Kolob—First Supercomputer based on Graphical Processing Units at Heidelberg University

4 11 2008
With a theoretical peak speed of 17 Teraflop/s (17000 billion floating point operations per second) is kolob among the 150 fastest computers in the world
Since September 2008 kolob, the first computing cluster based on graphic cards, is operational at the Center for Computer Engineering (ZITI) of Heidelberg University. Graphic cards (=GPU: graphical processing units) offer a huge power for parallel computing tasks, which accelerates traditional processors, as they are used in standard PCs. One GPU performs up to 128 operations at the same time. Such powerful GPUs have been originally developed to accelerate graphical performance of computer games. Meanwhile they are getting more and more importance for those scientific computing tasks, which require highest computing speeds. Its theoretical computational power of 17 Teraflop/s put kolob among the fastest 150 computers in the world.

The kolob compute cluster is a joint project of Center for Astronomy (Zentrum für Astronomie, ZAH) at Heidelberg University (Institute for Theoretical Astrophysics ITA and Astronomical Computing Institute ARI (Institut für Theoretische Astrophysik, Astronomisches Rechen-Institut) with ZITI. The astronomical institutes will perform their numerical simulations on star formation and evolution of stellar clusters on the GPU cluster. Computing gravitational forces, which is one of the dominant forces in astrophysical processes, is very efficiently accelerated on GPUs.

Using GPUs for numerical computations has seen a recent breakthrough due to a publicly available programming language and interface (CUDA) developed by the graphic card producer NVIDIA. NVIDIA is our project partner providing assistance with support and hardware. Previously, acceleration of astrophysical computations has been done on special hardware developed at the University of Tokyo (GRAPE). The new GPU technology will supersede these in the future due to its broader applicability and higher performance, at lower price.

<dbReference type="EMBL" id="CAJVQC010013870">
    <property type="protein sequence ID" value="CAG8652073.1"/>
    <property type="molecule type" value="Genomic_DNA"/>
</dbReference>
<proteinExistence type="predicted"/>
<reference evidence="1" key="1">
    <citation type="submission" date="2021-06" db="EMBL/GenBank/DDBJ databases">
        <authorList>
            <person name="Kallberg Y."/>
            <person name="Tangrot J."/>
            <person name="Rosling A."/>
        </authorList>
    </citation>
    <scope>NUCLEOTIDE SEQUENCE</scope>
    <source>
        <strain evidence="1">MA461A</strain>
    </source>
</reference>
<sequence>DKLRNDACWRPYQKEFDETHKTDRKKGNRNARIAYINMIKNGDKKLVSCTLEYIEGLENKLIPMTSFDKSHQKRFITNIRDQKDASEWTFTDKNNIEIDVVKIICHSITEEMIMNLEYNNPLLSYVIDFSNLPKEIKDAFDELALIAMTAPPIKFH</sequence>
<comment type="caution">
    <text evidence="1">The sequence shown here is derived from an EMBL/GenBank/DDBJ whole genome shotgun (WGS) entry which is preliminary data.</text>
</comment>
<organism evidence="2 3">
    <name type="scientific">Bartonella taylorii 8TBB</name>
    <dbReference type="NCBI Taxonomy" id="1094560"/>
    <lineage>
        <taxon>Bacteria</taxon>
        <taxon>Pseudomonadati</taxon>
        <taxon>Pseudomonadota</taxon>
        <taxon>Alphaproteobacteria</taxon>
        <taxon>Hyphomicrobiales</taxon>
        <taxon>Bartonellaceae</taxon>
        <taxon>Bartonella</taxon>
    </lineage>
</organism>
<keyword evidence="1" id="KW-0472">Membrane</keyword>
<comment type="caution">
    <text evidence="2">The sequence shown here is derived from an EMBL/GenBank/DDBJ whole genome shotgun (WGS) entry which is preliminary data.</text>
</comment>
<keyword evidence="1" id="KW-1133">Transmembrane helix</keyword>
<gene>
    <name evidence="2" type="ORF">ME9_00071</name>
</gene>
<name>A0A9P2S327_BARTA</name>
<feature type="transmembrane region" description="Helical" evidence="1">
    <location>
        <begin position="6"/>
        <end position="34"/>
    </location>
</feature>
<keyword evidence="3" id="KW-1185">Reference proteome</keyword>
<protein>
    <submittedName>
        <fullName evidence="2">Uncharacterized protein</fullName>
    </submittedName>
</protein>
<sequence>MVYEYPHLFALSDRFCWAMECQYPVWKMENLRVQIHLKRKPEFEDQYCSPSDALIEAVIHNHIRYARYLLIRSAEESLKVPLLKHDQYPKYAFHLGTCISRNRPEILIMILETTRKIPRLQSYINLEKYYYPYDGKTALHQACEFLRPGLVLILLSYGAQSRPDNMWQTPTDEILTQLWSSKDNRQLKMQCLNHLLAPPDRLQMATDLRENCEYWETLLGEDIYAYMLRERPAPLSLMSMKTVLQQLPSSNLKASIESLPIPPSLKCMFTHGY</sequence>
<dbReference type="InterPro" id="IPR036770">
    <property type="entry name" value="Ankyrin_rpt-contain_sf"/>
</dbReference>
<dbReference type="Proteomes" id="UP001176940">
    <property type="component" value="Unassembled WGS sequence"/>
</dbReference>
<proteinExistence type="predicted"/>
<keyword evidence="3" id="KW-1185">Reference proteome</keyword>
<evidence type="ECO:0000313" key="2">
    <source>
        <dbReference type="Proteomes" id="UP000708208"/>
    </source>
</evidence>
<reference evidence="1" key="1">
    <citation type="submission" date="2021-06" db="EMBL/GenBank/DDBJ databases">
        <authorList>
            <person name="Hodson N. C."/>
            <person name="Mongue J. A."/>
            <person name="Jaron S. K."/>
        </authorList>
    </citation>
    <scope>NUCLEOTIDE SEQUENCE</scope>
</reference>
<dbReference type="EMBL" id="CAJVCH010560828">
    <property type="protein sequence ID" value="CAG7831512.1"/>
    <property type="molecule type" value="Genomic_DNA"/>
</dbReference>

With the use of GPU technology Heidelberg astronomers belong to a small international group of early adopters from a couple of disciplines. Scientists at ZITI and the astronomical institutes therefore invest their efforts to pave the way for other scientists to use this relatively cost-efficient supercomputing technology, using their national and international collaborations. The project is partly supported by the German federal and state governments’ excellence initiative under the frontier innovation fund of Heidelberg University.

Technical Information on kolob:
40x2 Xeon Quadcore 2.33 GHz, Gflop/s: 37.28 each, total: 2.98 Tflop/s
40x Tesla C870 128 floating point processor cores, Gflop/s: 350 each, total 14 Tflop/s
Combines System: 5440 cores, 17 Tflop/s.

Please direct questions to:
Dr. Robi Banerjee
Institut für Theoretische Astrophysik
am Zentrum für Astronomie der
Universität Heidelberg
Albert-Ueberle-Str. 2
69120 Heidelberg
phone  06221 548967, fax 544221

Further Project Partners:
Prof. Dr. Ralf Klessen, ITA-ZAH
Prof. Dr. Reinhard Männer, ZITI
Prof. Dr. Rainer Spurzem, ARI-ZAH

More general inquires from journalists should be addressed to:
Dr. Michael Schwarz
Public Information Officer
Heidelberg University
phone 06221 542310, fax 542317

Irene Thewalt
phone 06221 542310, fax 542317
Editor: Email
zum Seitenanfang/up